Maria of Trebizond

Maria Megale Komnene (Greek: Μαρία Μεγάλη Κομνηνή; died 17 December 1439), known as Maria of Trebizond (Greek: Μαρία της Τραπεζούντας), was a Byzantine Empress consort by marriage to the Byzantine emperor John VIII Palaiologos (r. 1425–1448).[1] She was the last empress consort of the Byzantine Empire.

Maria of Trebizond
Maria, depicted in the fresco Saint George and the Princess by Pisanello
Byzantine Empress
TenureSeptember 1427 – 17 December 1439
Died17 December 1439
FatherAlexios IV of Trebizond
MotherTheodora Kantakouzene
Palaiologan dynasty
Michael VIII 12591282
with Andronikos II as co-emperor, 12611282
Andronikos II 12821328
with Michael IX (12941320) and Andronikos III (13211328) as co-emperors
Andronikos III 13281341
John V 13411391
with John VI Kantakouzenos (13471354), Matthew Kantakouzenos (13421357) and Manuel II (13731391) as co-emperors
Usurpation of Andronikos IV 13761379
Usurpation of John VII 1390
Manuel II 13911425
with Andronikos V (14031407) and John VIII (ca. 14161425) as co-emperors
John VIII 14251448
Constantine XI 14481453
Preceded by
Laskarids of Nicaea
Followed by
Ottoman conquest

She was one of three daughters of Alexios IV of Trebizond and Theodora Kantakouzene.


In September, 1427, Maria married John VIII Palaiologos in Constantinople, having arrived by ship from Trebizond on the last day of August; the connection had been negotiated through ambassadors sent from Constantinople the previous year. George Sphrantzes describes her as Maria Komnene, daughter of Alexios the Emperor of Trebizond, and places the ceremony in year 6936 of the Byzantine calendar, thus establishing the date.[2] The Ecthesis Chronica calls her Maria Katakouzene (Katakouzene was a variant of Kantakouzene) and extols her exceptional beauty which caused John VIII to love her dearly.[3] The wedding by the Patriarch Joseph was recorded in the history of Doukas, who simply calls her Maria, daughter of Alexios Komnenos, Emperor of Trebizond.[4]

Bertrandon de la Brocquière, who saw her in Constantinople in 1432, likewise praised her beauty, stating, "I should not have had a fault to find with her had she not been painted, and assuredly she had not any need of it."[5]

The Spanish traveller Pero Tafur met Maria November 1437 when he visited Constantinople, and gives us a glimpse into her daily life. During his stay at Constantinople, Tafur found she often went hunting in the adjacent countryside, either alone or with the Emperor.[6] He adds that he met her elder brother, Alexander, in that city, where he lived "in exile with his sister, the Empress, and they say that his relations with her are dishonest."[7] When Pero Tafur returned to Constantinople a few months later, he asked to be shown the Hagia Sophia, his hosts included not only the Despot Constantine, but Maria and her brother Alexander, all of whom had wanted to hear Mass there.[8]

Maria's marriage with John lasted twelve years but resulted in no children. Sphrantzes records the date of her death, while John was away in Italy at the Council of Florence;[9] Steven Runciman attributed her death to bubonic plague.[10] She was buried in the church of the Pantokrator monastery in Constantinople. John Eugenikos, brother of Mark Eugenikos of Ephesus, composed a lament for her death.[3]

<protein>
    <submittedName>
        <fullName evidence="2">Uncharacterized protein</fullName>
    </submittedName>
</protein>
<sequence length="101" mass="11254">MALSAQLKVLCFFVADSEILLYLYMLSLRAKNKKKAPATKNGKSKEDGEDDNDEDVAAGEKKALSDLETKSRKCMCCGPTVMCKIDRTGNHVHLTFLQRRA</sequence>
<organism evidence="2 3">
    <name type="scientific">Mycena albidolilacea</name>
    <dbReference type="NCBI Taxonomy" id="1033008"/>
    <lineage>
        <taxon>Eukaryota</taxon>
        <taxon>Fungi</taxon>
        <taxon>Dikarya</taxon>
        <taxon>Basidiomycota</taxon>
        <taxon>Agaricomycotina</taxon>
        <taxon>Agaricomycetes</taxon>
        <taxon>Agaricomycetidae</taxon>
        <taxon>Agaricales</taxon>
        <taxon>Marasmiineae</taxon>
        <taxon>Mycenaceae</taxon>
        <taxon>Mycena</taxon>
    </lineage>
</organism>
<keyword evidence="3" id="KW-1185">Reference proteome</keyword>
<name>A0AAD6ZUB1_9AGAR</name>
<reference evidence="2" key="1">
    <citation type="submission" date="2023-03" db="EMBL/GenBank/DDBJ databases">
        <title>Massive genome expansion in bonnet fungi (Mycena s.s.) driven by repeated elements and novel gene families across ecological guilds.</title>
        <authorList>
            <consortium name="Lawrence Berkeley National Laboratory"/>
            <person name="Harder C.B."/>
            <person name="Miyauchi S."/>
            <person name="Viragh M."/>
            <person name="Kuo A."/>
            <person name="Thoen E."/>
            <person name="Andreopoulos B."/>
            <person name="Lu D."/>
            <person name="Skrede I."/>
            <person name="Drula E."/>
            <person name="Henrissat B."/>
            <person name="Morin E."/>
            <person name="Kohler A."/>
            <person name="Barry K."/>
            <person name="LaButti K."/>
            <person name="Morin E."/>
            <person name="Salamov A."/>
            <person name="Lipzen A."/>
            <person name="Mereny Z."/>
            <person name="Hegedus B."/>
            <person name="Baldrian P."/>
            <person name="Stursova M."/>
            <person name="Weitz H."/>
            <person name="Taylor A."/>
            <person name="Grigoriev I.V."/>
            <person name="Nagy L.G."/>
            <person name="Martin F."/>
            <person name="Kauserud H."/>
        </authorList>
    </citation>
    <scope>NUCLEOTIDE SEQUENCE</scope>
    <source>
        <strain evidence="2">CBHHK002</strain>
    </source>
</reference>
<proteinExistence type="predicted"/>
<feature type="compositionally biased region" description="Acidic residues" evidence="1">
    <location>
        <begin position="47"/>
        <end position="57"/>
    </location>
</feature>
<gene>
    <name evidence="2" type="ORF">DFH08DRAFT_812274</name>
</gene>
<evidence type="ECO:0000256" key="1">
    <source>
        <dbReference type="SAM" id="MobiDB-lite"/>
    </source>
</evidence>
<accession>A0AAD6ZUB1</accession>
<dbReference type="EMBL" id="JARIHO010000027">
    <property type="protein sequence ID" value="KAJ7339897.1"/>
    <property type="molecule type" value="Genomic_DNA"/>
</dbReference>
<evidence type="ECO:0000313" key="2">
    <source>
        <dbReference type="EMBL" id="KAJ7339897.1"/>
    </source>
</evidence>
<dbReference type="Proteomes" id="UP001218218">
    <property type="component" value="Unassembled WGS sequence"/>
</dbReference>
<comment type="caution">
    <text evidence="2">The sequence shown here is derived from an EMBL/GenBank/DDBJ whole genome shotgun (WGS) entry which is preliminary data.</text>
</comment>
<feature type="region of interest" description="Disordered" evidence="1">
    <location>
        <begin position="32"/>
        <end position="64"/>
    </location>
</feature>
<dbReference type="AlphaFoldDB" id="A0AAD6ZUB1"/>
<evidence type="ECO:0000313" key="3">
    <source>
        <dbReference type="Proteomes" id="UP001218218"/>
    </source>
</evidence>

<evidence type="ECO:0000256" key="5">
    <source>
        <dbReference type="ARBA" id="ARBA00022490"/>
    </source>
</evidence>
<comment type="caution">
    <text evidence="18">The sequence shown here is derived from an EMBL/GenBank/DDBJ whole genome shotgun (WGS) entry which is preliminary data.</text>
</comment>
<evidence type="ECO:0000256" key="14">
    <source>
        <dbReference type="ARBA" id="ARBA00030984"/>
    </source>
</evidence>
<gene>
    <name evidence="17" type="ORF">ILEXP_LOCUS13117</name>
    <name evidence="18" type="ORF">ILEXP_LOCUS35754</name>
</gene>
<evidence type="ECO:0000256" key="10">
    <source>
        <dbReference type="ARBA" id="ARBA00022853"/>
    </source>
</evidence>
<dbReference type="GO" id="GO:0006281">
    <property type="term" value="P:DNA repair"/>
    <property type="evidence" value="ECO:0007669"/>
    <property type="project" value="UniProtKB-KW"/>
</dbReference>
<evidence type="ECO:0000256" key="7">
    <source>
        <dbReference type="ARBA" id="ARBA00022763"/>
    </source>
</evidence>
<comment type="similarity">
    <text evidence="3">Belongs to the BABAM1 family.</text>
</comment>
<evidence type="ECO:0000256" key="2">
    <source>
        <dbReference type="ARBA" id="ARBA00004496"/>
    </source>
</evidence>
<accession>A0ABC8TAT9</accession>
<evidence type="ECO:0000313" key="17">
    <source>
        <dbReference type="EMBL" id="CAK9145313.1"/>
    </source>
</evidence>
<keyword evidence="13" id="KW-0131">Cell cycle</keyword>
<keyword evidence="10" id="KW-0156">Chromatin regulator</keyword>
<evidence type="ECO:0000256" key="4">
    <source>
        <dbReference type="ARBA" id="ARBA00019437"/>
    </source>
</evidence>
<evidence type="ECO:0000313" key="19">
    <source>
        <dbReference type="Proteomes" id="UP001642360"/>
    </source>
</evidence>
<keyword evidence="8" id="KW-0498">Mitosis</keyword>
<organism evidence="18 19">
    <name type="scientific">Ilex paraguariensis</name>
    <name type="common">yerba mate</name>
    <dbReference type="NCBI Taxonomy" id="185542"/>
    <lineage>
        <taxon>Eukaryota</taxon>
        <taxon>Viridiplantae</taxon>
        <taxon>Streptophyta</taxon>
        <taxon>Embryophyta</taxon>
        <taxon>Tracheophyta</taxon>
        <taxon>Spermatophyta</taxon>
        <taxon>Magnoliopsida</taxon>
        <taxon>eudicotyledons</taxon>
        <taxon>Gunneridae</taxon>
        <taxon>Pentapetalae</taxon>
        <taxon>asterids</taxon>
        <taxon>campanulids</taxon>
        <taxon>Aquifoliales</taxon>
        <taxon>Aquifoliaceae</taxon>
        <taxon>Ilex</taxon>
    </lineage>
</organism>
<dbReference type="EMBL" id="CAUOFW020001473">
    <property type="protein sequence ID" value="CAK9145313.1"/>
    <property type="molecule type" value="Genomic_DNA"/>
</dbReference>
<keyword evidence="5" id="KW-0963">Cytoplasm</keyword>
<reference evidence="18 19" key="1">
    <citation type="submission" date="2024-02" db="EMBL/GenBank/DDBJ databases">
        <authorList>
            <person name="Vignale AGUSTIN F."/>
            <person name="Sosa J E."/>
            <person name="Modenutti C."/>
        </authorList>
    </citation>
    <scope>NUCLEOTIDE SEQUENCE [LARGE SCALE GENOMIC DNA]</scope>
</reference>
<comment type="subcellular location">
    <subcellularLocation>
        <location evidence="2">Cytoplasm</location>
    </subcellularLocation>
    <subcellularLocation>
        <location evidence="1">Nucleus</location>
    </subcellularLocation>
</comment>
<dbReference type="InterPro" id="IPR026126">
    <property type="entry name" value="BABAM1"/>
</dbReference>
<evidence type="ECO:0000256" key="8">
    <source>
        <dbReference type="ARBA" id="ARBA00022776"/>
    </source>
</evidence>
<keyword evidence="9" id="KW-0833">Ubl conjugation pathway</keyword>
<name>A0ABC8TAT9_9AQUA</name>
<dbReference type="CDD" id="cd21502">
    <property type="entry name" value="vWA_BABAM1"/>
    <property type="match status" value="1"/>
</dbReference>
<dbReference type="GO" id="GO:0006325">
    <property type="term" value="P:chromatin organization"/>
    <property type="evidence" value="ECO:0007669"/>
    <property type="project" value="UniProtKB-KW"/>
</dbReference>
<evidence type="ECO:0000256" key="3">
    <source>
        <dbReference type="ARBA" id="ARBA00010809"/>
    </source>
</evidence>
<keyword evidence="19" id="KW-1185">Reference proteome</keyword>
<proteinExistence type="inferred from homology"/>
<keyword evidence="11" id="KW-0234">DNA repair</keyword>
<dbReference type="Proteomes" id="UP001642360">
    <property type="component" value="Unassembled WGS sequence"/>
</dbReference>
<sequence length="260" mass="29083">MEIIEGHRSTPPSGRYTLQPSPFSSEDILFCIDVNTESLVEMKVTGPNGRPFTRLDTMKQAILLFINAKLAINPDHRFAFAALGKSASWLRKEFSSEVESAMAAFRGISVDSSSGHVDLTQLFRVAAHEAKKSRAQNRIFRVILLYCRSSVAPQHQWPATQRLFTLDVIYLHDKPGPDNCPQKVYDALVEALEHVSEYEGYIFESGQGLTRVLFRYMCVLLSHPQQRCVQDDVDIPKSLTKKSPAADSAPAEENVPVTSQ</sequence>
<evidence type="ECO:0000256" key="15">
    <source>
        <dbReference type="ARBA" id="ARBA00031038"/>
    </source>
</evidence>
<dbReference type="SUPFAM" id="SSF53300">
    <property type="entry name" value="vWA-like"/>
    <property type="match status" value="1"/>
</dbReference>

After Maria's death John never remarried and died childless on 31 October 1448. He was succeeded by his younger brother Constantine XI, who became the last Emperor. Constantine was a widower when he ascended to the throne and never married again,[11] leaving Maria the last Empress.

Primary sources


  1. William Miller is error saying she "married the Byzantine Emperor John VI., just as her aunt Eudokia had married his grandfather John V": John VI Kantakouzenos was co-emperor with John V. This mistake is easily explained by the loss of two characters, either by Miller's pen or the typesetter's fingers. Trebizond: The last Greek Empire of the Byzantine Era: 1204-1461, 1926 (Chicago: Argonaut Books, 1969), p. 80
  2. Chronicle 14:3-4; translated by Marios Philippides, The Fall of the Byzantine Empire: A Chronicle by George Sphrantzes, 1401-1477 (Amherst: University of Massachusetts, 1980), p. 30
  3. Donald M. Nicol, The Byzantine family of Kantakouzenos (Cantacuzenus) ca. 1100-1460: a genealogical and prosopographical study (Washington, D.C.: Dumbarton Oaks Center for Byzantine Studies, 1969), p. 171 and note
  4. Doukas, 20.7; translated by Harry J. Marguoulias, Decline and Fall of Byzantium to the Ottoman Turks (Detroit: Wayne State University, 1975), p. 114
  5. de la Brocquière, Early Travels in Palestine; cited in William Miller, Trebizond: The last Greek Empire of the Byzantine Era: 1204-1461, 1926 (Chicago: Argonaut, 1969), pp. 80f
  6. A. Vasiliev, "Pero Tafur, a Spanish Traveler of the XVth Century and His Visit to Constantinople, Trebizond, and Italy", Byzantion 7 (1932), p. 95
  7. Vasiliev, "Pero Tafur", p. 98
  8. Vasiliev, "Pero Tafur", p. 103
  9. Chronicle, 24.3; translated by Philippides, The Fall, p. 52
  10. Runciman, The Fall of Constantinople, 1453 (Cambridge: University Press, 1965), p. 21
  11. Runciman, Fall of Constantinople, p. 521
  • Cawley, Charles, Her listing, along with her husband, ., Medieval Lands database, Foundation for Medieval Genealogy
  • Portrait by Pisanello thought possibly a portrait of Maria.

Maria of Trebizond
Born: ? Died: 1439
Royal titles
Preceded by
Sophia of Montferrat
Byzantine Empress consort
Fall of Constantinople
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